Firefly 2.0, 2010
This is an artbot informed by DIY aesthetics that dictates the usage of common electronic waste. The piece which is made out of recycled materials skitters unpredictably while flashing a large blue led. In a whimsical manner it harkens back to wonderful summertime childhood experiences collecting bugs.
Firefly 2.0, Installation
When a viewer walks by this work, the fireflies blink and skitter.
Newport Art Museum, Newport, RI
White Box, New York, NY
Firefly Trees, 2011
This is a 7.5 foot tall piece fabricated with repurposed architectural forms, recycled power cables, wooden dowels, speakers and blue LEDs is a biomimetic work based on firefly light signaling. A microprocessor connected to a network of blue LEDs has been programmed to mimic the mating call of a North American firefly. The acoustic component of the piece is a sonic translation of the rhythm of their calling pattern.
Firefly Grove-Public Art, 2012-14
John Brown House Museum, Providence, RI
The Firefly Grove is a wonderful interactive light and sound art work that mimics the fireflies’ illumination patterns. This project addresses the commonly heard statement in RI of “where have all the fireflies gone.” The public art work reminds people of the magical presence of the firefly and its loss due to light pollution.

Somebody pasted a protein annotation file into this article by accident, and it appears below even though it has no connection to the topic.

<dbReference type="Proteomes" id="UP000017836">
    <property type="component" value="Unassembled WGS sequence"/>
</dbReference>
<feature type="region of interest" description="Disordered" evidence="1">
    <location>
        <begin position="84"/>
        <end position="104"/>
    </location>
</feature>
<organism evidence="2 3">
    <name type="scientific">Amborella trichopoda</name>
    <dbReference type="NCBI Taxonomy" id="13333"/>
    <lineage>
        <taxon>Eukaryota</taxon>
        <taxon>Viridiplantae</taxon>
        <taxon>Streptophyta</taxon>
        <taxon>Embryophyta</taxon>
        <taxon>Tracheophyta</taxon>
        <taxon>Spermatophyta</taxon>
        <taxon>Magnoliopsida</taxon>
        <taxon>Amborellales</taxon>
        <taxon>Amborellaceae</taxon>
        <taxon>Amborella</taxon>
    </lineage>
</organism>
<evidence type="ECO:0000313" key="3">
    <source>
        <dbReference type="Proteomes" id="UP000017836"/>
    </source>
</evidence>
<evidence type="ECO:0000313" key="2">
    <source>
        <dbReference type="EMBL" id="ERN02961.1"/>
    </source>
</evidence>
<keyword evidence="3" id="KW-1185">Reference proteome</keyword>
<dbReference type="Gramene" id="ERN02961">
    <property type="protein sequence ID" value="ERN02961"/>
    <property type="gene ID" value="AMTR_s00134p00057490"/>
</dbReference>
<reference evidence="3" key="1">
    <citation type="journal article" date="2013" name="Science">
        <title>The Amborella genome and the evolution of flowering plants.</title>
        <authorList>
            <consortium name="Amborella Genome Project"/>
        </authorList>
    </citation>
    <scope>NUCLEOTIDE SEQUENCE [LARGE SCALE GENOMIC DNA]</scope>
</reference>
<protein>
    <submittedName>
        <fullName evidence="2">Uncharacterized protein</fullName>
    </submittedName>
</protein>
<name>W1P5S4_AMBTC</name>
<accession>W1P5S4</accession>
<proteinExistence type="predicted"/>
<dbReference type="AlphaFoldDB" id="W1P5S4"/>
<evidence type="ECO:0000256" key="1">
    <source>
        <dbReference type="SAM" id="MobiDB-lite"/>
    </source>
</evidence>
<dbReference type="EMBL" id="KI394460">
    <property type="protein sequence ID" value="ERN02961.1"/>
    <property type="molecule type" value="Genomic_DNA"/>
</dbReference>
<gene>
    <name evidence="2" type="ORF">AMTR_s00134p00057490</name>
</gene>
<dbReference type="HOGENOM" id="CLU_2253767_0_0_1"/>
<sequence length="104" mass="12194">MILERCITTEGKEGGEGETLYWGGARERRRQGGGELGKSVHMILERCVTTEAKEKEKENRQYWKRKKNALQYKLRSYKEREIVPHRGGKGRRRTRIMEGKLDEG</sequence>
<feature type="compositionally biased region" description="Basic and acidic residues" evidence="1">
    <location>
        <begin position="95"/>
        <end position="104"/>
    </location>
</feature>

Firefly Book, 2011
Blinking LEDs illuminate the spine of the book and a solar panel attached to the back charges its battery during the day.
10 3/8″ h x 7 1/2″ w x 3″ d
Mixed Media with 3D printed firefly, 4” x 4”, Exhibited at the Newport Art Museum, Newport, RI, awarded Honorable Mention, in the “Newport Annual” exhibition.
Mixed Media with audio, circuit and 3d printed fireflies, 34”W x 6” D x 20” H. This work combines the stop action motion of the firefly’s wings in flight with the sonic translation of the rhythm of their calling pattern. The stop action concept was first created by Eadweard Muybridge in his famous studies of biomechanical motion.
Firefly Hedge, 2012
Mixed Media with microprocessor and 3d printed fireflies, 27” W x 20” H x 8” D
Firefly Cloud Photographs
The Firefly Cloud, photographs were created by programming a cluster of LEDs to blink at the rate of the Photinus ignitus. Suspended from a weather balloon they were escorted around the neighborhood at night. As the evening was slightly windy the Firefly Cloud created beautiful light drawings. What you see below is a selection of documentation photographs of the Firefly Cloud as it was walked through out the neighborhood.